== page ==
At Cultrix, we keep a close eye on developing risks and threats to businesses so that we can put any necessary measure in place, and distribute the appropriate advice.

Phishing attacks on the rise – how to stay safe

Our role is to protect you

We provide IT support to enable businesses to operate effectively, safely and compliantly. But no amount of IT support can protect you from a phishing attack.

Just because you have IT support doesn't mean you are 100% secure, because there's no such thing. Security is, and always will be, best endeavours, because phishing can take place without ever needing access to your device.

What is phishing?

Phishing is where cybercriminals trick victims into handing over sensitive information, money, or installing malware. Often, they do this via malicious emails that appear to be from trusted senders, but sometimes use other means. For more information, please see?

Our advice

We are seeing an increase in phishing attacks in which clients receive emails, texts, calls or even letters pretending to be from a supplier or client.

Be vigilant

If a client or supplier contacts you saying they are changing their bank account details, asking for information you hold about them, request money transferring to an account, a password reset, or anything else that involves their data, access, or other assets, our best advice is:

Pick up the phone and confirm with them that they did send that instruction and that the details provided are correct - do not take their request at face value.

Ask yourself,?"How do I know this person is who they say they are?".

Things not to do

  • Don't ring the phone number provided in the email signature unless you know it's correct, as that could have been changed too. 
  • Don't reply to a suspect email asking for confirmation - we're seeing a lot of scams where the criminals are writing from an address that appears to be a trusted sender which changes when you hit reply, or appears to be from a trusted sender but contains an easy-to-miss typo. It could even come from the correct email address if the person at the other end has had their account compromised.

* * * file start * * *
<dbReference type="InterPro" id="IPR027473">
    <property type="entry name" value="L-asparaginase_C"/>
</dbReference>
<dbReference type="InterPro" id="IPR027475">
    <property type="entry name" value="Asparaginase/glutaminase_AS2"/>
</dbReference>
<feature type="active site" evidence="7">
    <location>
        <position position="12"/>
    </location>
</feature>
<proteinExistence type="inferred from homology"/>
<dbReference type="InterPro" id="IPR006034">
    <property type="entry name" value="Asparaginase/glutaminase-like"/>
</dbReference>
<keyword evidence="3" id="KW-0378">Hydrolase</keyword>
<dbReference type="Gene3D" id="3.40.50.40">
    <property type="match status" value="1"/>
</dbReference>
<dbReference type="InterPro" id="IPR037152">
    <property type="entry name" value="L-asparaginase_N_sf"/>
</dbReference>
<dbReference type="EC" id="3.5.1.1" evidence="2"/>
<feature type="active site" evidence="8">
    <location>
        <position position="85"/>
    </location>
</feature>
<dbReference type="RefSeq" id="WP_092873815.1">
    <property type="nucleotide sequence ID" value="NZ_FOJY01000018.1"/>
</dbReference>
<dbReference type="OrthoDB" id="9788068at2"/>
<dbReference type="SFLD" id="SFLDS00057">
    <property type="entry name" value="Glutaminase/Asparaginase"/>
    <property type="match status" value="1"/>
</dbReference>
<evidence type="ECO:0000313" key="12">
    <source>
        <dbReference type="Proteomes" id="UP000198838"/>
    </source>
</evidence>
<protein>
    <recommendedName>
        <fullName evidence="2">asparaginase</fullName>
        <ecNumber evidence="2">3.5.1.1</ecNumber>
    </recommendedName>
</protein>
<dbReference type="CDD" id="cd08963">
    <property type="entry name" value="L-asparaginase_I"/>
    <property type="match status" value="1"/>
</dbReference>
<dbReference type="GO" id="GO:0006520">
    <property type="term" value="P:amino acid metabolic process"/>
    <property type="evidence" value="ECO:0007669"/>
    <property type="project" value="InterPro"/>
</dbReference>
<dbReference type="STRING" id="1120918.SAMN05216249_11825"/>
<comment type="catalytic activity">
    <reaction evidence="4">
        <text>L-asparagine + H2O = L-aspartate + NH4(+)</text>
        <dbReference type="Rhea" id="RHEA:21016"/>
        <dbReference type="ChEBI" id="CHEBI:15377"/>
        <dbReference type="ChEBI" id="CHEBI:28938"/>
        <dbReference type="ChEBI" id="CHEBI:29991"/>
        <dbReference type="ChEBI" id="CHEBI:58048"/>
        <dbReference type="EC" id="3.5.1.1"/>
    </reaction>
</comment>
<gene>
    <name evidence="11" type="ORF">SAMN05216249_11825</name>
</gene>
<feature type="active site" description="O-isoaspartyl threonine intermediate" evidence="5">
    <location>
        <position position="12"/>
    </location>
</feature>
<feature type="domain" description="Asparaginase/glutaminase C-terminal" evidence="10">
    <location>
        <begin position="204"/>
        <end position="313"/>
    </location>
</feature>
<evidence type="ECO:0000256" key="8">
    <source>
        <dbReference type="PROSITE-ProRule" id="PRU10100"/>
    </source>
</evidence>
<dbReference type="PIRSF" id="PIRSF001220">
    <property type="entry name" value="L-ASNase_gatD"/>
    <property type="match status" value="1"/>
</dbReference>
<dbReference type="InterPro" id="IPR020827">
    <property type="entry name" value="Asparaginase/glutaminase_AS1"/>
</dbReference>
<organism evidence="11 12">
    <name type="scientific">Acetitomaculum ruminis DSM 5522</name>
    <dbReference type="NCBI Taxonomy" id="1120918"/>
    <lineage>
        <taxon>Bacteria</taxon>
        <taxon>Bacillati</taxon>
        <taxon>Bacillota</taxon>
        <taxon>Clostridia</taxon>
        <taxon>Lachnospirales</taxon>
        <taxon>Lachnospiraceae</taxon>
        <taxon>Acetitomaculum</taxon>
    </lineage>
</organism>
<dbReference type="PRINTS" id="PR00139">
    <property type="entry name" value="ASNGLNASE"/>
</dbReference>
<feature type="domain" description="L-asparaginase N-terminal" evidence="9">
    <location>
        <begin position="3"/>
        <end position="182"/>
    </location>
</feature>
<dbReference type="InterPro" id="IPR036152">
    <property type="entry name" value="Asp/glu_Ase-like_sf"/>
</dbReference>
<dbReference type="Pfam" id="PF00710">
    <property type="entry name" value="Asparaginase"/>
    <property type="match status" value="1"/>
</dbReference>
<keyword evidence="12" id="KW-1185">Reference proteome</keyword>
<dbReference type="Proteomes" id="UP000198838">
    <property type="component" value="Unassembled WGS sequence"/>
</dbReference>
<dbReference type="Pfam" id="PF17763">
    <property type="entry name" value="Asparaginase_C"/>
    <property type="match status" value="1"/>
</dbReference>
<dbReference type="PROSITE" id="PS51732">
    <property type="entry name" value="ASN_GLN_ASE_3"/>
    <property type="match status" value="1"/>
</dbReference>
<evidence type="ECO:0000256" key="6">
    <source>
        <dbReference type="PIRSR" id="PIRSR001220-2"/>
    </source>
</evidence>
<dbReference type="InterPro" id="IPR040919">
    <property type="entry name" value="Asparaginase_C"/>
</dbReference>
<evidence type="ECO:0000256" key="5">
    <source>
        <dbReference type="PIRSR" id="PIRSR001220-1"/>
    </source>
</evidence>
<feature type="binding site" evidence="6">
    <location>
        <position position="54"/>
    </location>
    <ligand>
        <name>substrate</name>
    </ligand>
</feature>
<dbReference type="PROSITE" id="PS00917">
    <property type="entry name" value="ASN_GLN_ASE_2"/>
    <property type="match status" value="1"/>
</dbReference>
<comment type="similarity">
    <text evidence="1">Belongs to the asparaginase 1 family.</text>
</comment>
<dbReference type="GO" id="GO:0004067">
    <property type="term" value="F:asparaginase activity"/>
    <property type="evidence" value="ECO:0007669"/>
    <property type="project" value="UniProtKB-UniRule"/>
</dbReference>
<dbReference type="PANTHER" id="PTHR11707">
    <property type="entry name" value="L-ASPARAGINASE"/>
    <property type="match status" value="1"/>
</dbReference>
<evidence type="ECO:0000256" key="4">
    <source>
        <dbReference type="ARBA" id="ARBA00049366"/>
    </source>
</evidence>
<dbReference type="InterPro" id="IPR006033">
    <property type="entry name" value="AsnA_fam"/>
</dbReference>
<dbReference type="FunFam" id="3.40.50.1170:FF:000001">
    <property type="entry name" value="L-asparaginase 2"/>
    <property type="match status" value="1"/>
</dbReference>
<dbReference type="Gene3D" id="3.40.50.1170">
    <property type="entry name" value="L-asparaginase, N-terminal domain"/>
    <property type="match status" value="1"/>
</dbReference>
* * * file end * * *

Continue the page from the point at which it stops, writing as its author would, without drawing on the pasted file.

• If you receive an email about one of your accounts saying things like your mailbox is full, you need to review a transaction, change your password, release something from quarantine, or any number of other things that require you to login somewhere, don’t automatically trust the link in the email - go directly to the service provider's website in your browser and login.

“What else can I do?”

  • If you or your staff access company data (including emails) on other devices, such as, phones, tablets, and home computers, not covered by your IT support agreement then we recommend they are added to it to ensure the fundamentals are covered and additional security policies applied. 
  • Enable two-factor/multi-factor authentication (2FA/MFA) on your logins wherever possible, especially email. By providing a secondary credential in addition to your password you increase the protection on your accounts. 
  • If you use the same password for more than one service, or have written it down or saved it in anything other than a password manager, you are putting that login, and whatever it provides access to, at risk. A password manager helps ensure your logins to all your accounts are different, complex, and unknown to you; a team account can even allow you to share credentials for certain services with multiple team members without them ever knowing what the password is. 
  • There are additional spam filtering products on the market that enhance email phishing protection. 
  • Phishing training, simulations and reporting on an ongoing basis can help educate your team.

Further information

It’s important for all businesses and organisations to be aware that scammers are getting incredibly sophisticated and brazen in their methods.

If you have any questions about your setup and vulnerabilities, want to check anything with regard to any aspect of cybersecurity, get in touch with us or your own IT support provider.

Remember: prevention is the only cure; once the money or data is gone in a phishing attack, there's no guarantee you'll get it back and even if you do, there's a longer lasting impact on your reputation.